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© RIA Novosti. Mikhail Fomichev

Sechin leaves Rosneft

by at 12/04/2011 14:22


Deputy Prime Minister Igor Sechin has stepped down as chairman of Rosneft two weeks after Dmitry Medvedev ordered government officials to leave state companies.

The oil company said he had decided “to set a good example” by promptly obeying the president’s orders, the Financial Times reported.

His resignation comes ahead of the expiration of the exclusivity period on Rosneft’s landmark deal with BP on Thursday and a crucial TNK-BP board meeting tomorrow that could shape the future of the pact.

As Russia’s oil tsar Sechin had played a major role in shaping the $16 billion share swap, and his resignation could weaken Rosneft’s position.

“It is an unfavourable factor for the ongoing negotiations,” said Valery Nesterov, an oil and gas analyst at Troika Dialog. “Sechin was the man who promoted this Rosneft deal. I don’t know to what extent it was his idea, but he participated actively.”


Same strategy

As the major shareholder the government remains firmly in control of Rosneft, and Sechin is likely to remain influential behind the scenes.

“Sechin remains deputy prime minister responsible for the sector, and he will push for a man he trusts,” said Nesterov. “There won’t be major strategy changes.”

VTB senior vice-president Sergei Shishin may replace the deputy prime minister on the Rosneft board, Itar Tass reported.

“The state can conduct its policies without Sechin in charge of the company,” said Artyom Konchin, an oil and gas analyst at Unicredit. “We saw today that one possible successor, Sergei Sishin, has KGB ties too. He is rumoured to be well connected in Sechin’s clique.”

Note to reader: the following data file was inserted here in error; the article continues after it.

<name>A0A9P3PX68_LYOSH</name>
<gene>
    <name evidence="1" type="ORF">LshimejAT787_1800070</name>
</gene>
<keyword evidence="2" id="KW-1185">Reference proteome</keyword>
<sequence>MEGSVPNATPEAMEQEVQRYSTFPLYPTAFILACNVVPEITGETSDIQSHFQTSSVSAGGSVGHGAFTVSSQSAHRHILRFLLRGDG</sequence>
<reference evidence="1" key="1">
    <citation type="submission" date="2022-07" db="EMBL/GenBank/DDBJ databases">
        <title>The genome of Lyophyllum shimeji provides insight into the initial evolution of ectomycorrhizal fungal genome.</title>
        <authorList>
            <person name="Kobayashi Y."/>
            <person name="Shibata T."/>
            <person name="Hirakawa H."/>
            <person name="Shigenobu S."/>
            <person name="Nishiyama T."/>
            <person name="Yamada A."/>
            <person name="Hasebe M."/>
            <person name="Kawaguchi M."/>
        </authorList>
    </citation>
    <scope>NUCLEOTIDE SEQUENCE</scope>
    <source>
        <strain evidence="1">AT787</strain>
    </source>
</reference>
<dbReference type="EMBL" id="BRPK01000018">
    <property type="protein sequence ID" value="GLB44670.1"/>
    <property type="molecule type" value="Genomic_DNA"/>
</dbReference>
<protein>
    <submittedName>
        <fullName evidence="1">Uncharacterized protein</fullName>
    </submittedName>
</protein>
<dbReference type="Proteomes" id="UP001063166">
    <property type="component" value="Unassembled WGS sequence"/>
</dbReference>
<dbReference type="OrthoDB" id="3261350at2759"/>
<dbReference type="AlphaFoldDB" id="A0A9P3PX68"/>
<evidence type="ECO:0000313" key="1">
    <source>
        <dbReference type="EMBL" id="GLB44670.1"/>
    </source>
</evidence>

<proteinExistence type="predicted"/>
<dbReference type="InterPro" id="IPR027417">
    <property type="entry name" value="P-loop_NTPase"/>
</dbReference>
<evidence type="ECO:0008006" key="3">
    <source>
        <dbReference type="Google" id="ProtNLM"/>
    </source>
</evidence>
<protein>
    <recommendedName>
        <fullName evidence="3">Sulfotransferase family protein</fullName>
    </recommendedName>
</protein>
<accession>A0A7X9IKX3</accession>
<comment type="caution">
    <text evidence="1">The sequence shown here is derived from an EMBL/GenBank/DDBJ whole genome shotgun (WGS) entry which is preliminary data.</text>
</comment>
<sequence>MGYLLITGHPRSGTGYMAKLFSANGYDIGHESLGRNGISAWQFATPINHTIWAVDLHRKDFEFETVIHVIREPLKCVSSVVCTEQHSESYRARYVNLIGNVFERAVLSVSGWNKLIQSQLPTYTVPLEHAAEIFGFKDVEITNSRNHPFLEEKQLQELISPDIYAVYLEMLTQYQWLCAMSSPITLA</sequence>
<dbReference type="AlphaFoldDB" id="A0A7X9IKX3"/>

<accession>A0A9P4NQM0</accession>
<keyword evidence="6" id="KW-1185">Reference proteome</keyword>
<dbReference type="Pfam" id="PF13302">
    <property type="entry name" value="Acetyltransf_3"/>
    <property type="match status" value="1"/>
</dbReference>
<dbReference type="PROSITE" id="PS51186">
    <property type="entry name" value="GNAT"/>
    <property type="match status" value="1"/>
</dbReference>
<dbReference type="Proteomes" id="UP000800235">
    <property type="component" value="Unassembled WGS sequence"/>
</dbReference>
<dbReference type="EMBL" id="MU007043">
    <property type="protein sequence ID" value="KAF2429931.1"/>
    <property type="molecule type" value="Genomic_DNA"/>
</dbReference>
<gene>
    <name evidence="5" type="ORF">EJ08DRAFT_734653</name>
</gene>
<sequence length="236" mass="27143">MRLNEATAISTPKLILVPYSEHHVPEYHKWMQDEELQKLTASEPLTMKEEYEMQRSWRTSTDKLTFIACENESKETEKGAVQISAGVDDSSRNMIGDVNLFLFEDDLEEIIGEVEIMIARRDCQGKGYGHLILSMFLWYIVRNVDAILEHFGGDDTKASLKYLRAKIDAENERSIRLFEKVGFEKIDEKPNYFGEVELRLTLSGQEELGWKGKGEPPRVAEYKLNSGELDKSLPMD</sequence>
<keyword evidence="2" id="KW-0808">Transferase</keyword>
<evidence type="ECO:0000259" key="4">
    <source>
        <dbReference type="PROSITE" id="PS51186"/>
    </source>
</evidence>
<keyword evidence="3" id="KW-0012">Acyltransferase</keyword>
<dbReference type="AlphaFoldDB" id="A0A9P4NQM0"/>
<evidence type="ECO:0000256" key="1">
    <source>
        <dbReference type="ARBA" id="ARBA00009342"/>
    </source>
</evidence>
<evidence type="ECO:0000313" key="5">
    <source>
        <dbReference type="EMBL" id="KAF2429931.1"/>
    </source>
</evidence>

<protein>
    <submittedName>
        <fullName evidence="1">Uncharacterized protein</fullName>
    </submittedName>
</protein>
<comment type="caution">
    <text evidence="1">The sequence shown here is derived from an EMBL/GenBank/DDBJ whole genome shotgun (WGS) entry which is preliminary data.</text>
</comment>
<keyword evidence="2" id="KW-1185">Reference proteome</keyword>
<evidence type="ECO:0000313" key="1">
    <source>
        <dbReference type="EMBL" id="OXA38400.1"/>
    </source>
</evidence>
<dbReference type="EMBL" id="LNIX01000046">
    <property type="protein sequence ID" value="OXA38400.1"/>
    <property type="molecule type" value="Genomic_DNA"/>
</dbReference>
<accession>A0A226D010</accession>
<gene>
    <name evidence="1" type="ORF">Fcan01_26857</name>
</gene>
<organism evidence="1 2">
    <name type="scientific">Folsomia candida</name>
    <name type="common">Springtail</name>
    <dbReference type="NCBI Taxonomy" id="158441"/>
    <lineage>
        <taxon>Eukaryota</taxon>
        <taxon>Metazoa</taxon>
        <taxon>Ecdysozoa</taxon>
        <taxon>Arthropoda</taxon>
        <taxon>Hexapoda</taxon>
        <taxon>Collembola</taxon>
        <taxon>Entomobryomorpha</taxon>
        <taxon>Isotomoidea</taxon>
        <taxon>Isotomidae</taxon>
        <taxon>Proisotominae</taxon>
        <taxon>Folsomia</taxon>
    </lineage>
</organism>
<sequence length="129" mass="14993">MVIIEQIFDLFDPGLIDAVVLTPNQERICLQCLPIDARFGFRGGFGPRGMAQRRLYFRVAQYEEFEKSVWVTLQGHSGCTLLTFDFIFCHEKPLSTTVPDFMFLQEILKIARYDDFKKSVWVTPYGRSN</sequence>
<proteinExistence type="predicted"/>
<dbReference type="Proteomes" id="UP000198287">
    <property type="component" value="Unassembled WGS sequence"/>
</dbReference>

Independent director Alexander Nekipelov will head the board until the annual shareholder meeting in June, but he is unlikely to stay in place after the election.

Alexei Kokin, an oil and gas analyst at Uralsib, said that while the current board “are very competent” they don’t have the experience to run a major international.

There must be consensus at the highest level that [the BP] deal must be done for Rosneft to break through into the global market,” he said.


Changing of the guard

Sechin is the first casualty of the 17 government officials that Medvedev said should resign from the boards of state-owned companies.

The president’s call for change was part of his modernisation drive to bring more business-friendly practices to state run companies, particularly those scheduled for privatisation.

“While the shuffle at the top adds a bit of uncertainty at the top of Rosneft, the changes also hold out the opportunity for a modest increase in transparency and improved decision-making from the addition of a new, independent director, depending upon who that person is, of course,” Citibank analysts wrote in a note to investors.

Despite claiming a high-profile casualty, Sechin’s fall is unlikely to lead to major changes in state-run companies despite an apparently growing election campaign around the issue.

“The situation in the board of state controlled companies won’t change in the next couple of years,” said Nesterov. “We’ll have to wait until the end of this cycle of elections, and many other things have to be done to improve transparency and other things investors want.”


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